Although the weather makes it seem like the growing season is a long way off, signs of spring are slowly appearing, and the untidy remnants of winter are receding into the shadows where we still stumble on them unsuspecting, grateful for the warmth, light and life that are surely coming.
Among the first stirrings of spring is the sprouting of parsnips. Nourished by sugars stored last summer in their now-prodigious roots, they begin to send up a few leaves in preparation for their second, final, reproductive season (they are biennials—growing vegetatively for a first season, then flowering the second). Dug at this stage, before they convert their stored sweetness to sexual expression, they are incomparably tender and sweet. Left in the ground a few more weeks, they would turn tough and woody, but now they are at the peak of perfection—and we have just dug and washed the two beds we left to overwinter. As long as we avoid anthropomorphizing their sexual frustration (and their horror at being eaten) we are left to guiltlessly enjoy this brief, seasonal treat—delicious roasted, incomparable fried (try them shredded like latkes), sublime pureed or steeped in soup, a true delight in long simmered stews. And, if I do say so myself, this is the nicest crop of parsnips I’ve yet seen. We’ll have them available self-serve on the porch for the next week or two in bags of between two and a half and three pounds for $5. If you plan to store them for any length of time, make sure to cut out the growing point (where the leaves emerge a the top).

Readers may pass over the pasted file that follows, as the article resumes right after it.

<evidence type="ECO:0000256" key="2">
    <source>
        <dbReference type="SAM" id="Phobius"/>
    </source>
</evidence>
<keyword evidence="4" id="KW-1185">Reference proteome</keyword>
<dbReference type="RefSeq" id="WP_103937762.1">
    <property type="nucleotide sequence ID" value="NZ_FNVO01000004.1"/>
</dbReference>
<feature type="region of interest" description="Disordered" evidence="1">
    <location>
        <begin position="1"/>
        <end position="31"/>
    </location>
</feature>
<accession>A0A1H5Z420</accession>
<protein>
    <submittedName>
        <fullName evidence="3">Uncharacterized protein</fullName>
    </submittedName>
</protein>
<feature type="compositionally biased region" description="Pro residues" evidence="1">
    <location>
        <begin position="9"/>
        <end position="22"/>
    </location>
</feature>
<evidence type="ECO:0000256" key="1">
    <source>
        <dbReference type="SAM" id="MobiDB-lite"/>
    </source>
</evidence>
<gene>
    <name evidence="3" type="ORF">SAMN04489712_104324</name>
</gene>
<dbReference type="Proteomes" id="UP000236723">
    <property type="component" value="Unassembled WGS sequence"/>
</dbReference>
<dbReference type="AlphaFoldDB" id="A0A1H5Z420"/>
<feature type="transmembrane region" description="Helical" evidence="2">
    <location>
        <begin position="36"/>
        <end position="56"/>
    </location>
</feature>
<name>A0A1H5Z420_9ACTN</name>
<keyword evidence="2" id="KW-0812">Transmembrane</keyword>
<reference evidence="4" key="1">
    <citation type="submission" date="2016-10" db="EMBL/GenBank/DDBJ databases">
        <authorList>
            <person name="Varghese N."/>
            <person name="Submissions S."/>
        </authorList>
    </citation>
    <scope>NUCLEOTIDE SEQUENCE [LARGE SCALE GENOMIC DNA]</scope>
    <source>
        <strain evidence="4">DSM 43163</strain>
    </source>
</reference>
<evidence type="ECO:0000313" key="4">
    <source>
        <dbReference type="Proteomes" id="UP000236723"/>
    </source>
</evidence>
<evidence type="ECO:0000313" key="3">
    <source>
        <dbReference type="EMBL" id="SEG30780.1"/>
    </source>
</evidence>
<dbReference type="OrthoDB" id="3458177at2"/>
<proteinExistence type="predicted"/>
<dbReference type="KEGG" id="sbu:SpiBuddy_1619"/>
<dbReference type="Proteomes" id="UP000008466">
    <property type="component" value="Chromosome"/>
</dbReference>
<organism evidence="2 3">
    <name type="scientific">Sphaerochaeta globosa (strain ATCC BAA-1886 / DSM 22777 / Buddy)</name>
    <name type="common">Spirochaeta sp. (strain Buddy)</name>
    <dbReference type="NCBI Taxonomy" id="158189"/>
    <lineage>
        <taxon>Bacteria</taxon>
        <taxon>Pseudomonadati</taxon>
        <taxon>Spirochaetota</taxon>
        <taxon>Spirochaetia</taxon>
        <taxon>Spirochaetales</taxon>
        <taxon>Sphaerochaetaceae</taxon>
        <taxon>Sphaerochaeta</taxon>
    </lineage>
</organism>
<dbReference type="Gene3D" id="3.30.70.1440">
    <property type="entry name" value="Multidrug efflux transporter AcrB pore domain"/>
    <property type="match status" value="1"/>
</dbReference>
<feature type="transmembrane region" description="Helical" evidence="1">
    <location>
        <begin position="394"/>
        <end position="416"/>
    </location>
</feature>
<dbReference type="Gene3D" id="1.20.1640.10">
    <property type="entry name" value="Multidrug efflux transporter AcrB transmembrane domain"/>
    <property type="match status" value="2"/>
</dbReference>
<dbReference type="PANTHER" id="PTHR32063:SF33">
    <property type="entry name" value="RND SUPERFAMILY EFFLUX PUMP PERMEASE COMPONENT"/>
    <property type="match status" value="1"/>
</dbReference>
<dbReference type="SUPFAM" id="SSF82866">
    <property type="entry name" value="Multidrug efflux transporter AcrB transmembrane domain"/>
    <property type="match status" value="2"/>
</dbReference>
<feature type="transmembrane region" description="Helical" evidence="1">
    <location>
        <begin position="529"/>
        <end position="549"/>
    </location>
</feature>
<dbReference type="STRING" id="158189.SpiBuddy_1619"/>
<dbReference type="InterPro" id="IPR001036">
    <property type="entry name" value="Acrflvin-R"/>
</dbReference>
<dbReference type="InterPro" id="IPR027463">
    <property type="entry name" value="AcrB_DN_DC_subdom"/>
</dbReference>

Other self-serve items currently available include bagged compost and bagged potting soil from McEnroe Organic Farm in upstate NY, which has also been the source of the potting soil we use for our own plants for many years. Potting soil is available in 22 qt. bags for $10 each, or 5 bags for $45. Compost is available in 40 lb. bags for $9 each, 5 for $40.
Likely to appear during the course of the next week or so are the first, hardiest garden plants. We’ll begin with lettuce, kale, cabbage, and onions, with a growing roster of plants as the weeks go by. A more or less complete list of variety descriptions, and predicted availability dates, should be available on our website in the next day or two.
Also among the long-awaited signs of spring is the emergence of the first spears of asparagus. As cold as it has been, we’re likely a little ways off from this momentous event, but a few warm days will go a long way toward goosing the asparagus out of its slumber. I’ll send out another (shorter) message when the asparagus arrives.
We are planning on (finally) paving our parking lot sometime in the near future, which will entail closing access to our self-serve items for about 2-3 days. As soon as we know them, we’ll include the dates in our phone message and post them online so customers can check and make sure they don’t make a wasted trip.
We hope all of our faithful (and unfaithful) customers had the best winter they could, considering the circumstances. Some unlooked for benefits of our long, cold travail include the forementioned parsnips, but may also include a robust crop of (cold-loving) garlic, and a reduction in the populations of some pests. Doesn’t seem like adequate payment for the ordeal we’ve been through, but by the time we’re enjoying fresh garlic, the winter will be a mercifully distant memory.